And there was me thinking it was just a chilli

I’m sitting in Senate House library, daunted by the prospect of writing my next essay but geekily enjoying the wooden and booky smell of old-fashioned library and its creaky silence. I smile at the pile of books about multiculturalism that I’m chewing my way through and snuggle up in the solitude.

I’m contemplating some very interesting things: from the macro (culture, globalisation, migration, religion, creolisation, place and space, racism, history, and so on) to the micro (samosas, steel drums and Salman Rushdie). I’m happy.

Slightly bogged down by the complexity of it all, I was delighted to come across a paragraph which appealed to my inner arts student and made me chuckle.  I include it here for all those girls who’ve been out for a curry with a boy and raised their eyes at his insistence on ordering the hottest vindaloo on the menu.  Apparently there is SO much more going on there than first meets the eye.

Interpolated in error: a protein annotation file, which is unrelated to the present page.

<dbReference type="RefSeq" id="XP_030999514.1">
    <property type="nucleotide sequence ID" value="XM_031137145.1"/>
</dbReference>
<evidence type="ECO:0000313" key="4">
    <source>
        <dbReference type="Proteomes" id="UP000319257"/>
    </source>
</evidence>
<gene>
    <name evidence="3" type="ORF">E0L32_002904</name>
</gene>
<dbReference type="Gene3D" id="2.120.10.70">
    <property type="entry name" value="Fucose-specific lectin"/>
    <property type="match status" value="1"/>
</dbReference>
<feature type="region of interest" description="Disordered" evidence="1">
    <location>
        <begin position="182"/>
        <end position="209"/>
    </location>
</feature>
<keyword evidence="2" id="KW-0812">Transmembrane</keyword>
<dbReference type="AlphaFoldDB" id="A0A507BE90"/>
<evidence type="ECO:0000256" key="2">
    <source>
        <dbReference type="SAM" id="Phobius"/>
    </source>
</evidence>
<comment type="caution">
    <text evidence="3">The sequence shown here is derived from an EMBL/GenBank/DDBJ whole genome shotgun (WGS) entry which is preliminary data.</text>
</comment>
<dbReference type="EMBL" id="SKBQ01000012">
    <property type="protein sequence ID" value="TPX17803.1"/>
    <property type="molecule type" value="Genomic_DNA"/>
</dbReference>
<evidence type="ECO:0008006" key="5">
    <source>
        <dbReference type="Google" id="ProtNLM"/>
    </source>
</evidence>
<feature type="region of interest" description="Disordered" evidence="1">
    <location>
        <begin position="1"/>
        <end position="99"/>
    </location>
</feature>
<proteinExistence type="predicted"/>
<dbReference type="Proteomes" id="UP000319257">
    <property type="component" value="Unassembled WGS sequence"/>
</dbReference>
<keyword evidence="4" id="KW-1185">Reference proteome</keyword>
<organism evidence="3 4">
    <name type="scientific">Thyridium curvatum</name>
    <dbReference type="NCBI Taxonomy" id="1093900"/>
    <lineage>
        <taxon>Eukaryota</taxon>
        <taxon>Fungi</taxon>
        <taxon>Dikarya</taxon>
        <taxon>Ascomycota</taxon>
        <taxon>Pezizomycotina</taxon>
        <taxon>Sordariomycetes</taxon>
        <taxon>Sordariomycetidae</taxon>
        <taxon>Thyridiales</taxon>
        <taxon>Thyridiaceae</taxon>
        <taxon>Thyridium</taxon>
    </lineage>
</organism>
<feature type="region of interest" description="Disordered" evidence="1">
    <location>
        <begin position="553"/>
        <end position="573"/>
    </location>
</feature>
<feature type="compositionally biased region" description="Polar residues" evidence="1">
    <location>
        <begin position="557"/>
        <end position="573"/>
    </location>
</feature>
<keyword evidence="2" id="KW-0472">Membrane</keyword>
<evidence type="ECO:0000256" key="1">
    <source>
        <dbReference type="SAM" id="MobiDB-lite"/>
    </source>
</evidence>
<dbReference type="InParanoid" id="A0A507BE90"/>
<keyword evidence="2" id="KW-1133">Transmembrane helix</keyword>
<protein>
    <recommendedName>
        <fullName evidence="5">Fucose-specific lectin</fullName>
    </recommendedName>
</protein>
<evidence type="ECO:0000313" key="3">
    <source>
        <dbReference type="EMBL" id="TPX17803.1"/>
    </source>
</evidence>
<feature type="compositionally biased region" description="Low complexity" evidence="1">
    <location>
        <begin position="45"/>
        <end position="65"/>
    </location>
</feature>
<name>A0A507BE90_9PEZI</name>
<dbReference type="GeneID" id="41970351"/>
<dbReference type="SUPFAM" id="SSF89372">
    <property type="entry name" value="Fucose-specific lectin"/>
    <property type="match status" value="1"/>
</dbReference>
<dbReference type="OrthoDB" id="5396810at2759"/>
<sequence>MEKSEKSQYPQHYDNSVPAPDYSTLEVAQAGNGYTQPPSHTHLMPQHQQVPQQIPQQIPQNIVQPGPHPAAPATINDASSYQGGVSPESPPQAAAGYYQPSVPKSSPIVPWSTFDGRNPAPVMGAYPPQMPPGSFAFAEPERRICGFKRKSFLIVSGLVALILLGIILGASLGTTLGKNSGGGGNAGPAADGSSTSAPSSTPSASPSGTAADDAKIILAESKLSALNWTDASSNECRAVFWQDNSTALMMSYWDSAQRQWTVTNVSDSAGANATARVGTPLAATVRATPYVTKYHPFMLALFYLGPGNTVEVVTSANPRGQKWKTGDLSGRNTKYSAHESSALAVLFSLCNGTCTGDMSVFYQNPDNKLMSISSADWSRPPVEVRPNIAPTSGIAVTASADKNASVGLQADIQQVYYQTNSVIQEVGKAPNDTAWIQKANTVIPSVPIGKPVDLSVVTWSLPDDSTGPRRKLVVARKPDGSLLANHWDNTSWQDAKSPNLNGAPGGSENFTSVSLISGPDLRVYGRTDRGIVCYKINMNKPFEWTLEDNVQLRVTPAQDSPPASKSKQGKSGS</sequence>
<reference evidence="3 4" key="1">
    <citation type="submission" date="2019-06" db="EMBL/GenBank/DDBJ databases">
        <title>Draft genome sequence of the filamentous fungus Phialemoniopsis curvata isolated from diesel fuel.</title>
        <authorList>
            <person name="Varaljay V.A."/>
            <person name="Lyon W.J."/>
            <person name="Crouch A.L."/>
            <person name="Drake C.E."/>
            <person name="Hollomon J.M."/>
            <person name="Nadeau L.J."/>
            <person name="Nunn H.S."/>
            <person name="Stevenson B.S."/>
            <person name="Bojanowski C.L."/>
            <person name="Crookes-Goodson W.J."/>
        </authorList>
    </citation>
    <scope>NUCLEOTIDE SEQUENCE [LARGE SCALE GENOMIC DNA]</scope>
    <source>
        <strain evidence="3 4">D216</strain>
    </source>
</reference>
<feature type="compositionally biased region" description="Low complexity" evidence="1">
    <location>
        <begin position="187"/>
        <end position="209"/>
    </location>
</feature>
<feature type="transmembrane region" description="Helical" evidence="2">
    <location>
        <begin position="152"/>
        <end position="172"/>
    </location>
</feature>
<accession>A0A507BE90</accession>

“Highmore has a slightly different take on white interactions with ‘exotic’ food cultures. Highmore suggests that ‘taste and smell play an inexorable role in everyday forms of racism…’ but ‘they are also central components for convivial cosmopolitan intercultural ethnic exchange’. Arguing for the importance of exploring intercultural sensual life, he tells the story of an aggressively masculine white working-class man eating in a South Asian restaurant in London’s Brick Lane. Highmore argues that the chilli in this man’s curry has agentic qualities which mediates his engagement with his racial Other, in this case the South Asian restaurateur. The chilli becomes an agent through which this man performs his masculinity. The relationship this produces with his Asian counterpart, however, is highlight ambivalent; the chilli becomes an ironic marker of white working-class masculinity, but it is the chilli with whom he does battle and which mediates his relation to the South Asian restaurateur.” (Everyday Multiculturalism, A.Wise and S. Velayutham (eds.), 2009, p.9)

And who says academia doesn’t have anything to say about the real world?! LOL, if you like.


One thought on “And there was me thinking it was just a chilli

  1. There is so much I want to say about this post – so funny and interesting. The language of the article you included was ridiculously academic. Loved reading it, too tired to write more. Have subscribed so I don’t miss your posts. Keep writing!

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